Tuesday, July 3, 2012

Captain Nemo's Submarine - The Nautilus

Ahoy Mateys!

Captain Nemo's underwater mechanical marvel, The Nautilus, as featured in Walt Disney's "20,000 Leagues Under the Sea", is our featured interior this week because it is a wonderous example of Jules Verne inspired "Steampunk" set design.

"20,000 Leagues Under the Sea" was released in 1954 and was a bonanza at the box-office. It won an Academy Award for its stunning special effects ( including all those underwater diving sequences ) and for its Color Art Direction. Which as you can see below, it justly deserved.

John Meehan, the art director for this film had won 3 Academy Awards in his career for such beautiful films as Sunset Boulavard, and The Heiress. During the late 1950s he turned to television set design and worked on Alfred Hitchcock Presents, The Millionaire, Soldiers of Fortune and Leave It To Beaver.

Working alongside with him on "20,000 Leagues" was Emile Kuri, a very well known set decorator of numerous Walt Disney features. This was the beginning of his long association with the studio, but prior to this film he had worked as set decorator on many, many fine pictures : It's A Wonderful Life, I Remember Mama, A Place in the Sun, Fancy Pants, A Place in the Sun, War of the Worlds, Carrie, Shane, etc, etc.

Emile Kuri will be featured in a blog entirely devoted to him, right now let's begin our grand tour of the Nautilus....

The Structure of the Nautilus

The Nautilus had three different levels : the first containing the workings of the ship ( the ballasts, pump room, and power supply ) as well as the Outfitting Room and Diving Chamber. This is where Captain Nemo and his blue crew would prepare themselves for sojourns beyond the Nautilus, such as underwater hunting expeditions, outer hull repairs, and those not-too-uncommon burials at sea.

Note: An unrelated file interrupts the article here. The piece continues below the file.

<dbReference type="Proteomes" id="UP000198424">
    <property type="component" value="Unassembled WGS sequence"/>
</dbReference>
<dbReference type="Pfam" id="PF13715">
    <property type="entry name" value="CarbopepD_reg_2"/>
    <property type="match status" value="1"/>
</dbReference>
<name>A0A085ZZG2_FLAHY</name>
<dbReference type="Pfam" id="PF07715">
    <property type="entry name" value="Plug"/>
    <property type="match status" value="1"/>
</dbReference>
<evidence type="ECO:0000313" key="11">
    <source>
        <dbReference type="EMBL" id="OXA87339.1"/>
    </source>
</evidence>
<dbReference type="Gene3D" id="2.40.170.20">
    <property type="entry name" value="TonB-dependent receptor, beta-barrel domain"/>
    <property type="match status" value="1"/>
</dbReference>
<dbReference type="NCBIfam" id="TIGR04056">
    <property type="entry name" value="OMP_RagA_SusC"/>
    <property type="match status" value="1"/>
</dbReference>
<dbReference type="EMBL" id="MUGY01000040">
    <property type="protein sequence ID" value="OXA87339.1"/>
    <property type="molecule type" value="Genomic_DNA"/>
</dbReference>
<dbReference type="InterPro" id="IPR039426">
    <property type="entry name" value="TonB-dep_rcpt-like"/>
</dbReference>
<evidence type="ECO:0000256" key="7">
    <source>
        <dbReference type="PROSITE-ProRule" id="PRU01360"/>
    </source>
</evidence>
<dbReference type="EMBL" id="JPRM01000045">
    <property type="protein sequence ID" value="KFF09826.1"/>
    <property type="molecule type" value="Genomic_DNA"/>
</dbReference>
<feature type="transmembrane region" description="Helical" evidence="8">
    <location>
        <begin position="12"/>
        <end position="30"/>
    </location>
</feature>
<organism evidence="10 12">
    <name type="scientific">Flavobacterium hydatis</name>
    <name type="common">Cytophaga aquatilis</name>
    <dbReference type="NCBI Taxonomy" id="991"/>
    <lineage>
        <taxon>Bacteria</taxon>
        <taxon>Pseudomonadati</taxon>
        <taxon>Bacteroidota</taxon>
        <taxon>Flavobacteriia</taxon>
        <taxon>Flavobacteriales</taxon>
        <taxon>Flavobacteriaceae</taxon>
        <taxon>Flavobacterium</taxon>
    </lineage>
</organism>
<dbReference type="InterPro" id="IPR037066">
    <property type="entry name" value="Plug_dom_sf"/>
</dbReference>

The middle level contained the Galley, where delictable delights such a Seaweed Salad were prepared for Nemo and his guests, as well as the Passenger Cabins. For common "seaman" this was nothing more than a bunk and washstand in a room enclosed with pipes, but for more distinguished guests ( such as the Professor ) it was quite decorative with a wood carved bed, mahoghany desk, and even pictures on the wall. Ooohh.

The Main Dining Room
Above was the main level where the arsenel ( complete with underwater spear guns ), chart room, salon, and Captain Nemo's cabin were placed. The Salon was the plush living room/dining room of the Nautilus. It was decorated in the traditional style of the Victorian era - ornamental rugs, rich red velour sofa seats and drapes, miniature statuettes and water fountains, and in place of the common upright piano, a mighty organ graced the room.

In the center of the salon was a display case which might of included specimens from some of Captain Nemo's hunting expeditions. And beyond this was the grand feature of the salon - the circular viewing window. Although Nemo had works of art scattered throughout the Nautilus this viewing window showed the most beautiful picture of all : the wonderous world of the deep.

The Captain's Quarters

But even though the Nautilus was a beautiful submarine throughout ( albeit a bit overly iron ) the BEST decorated room of all was Captain Nemo's very own quarters. After all, it was his ship so why not have the best suite?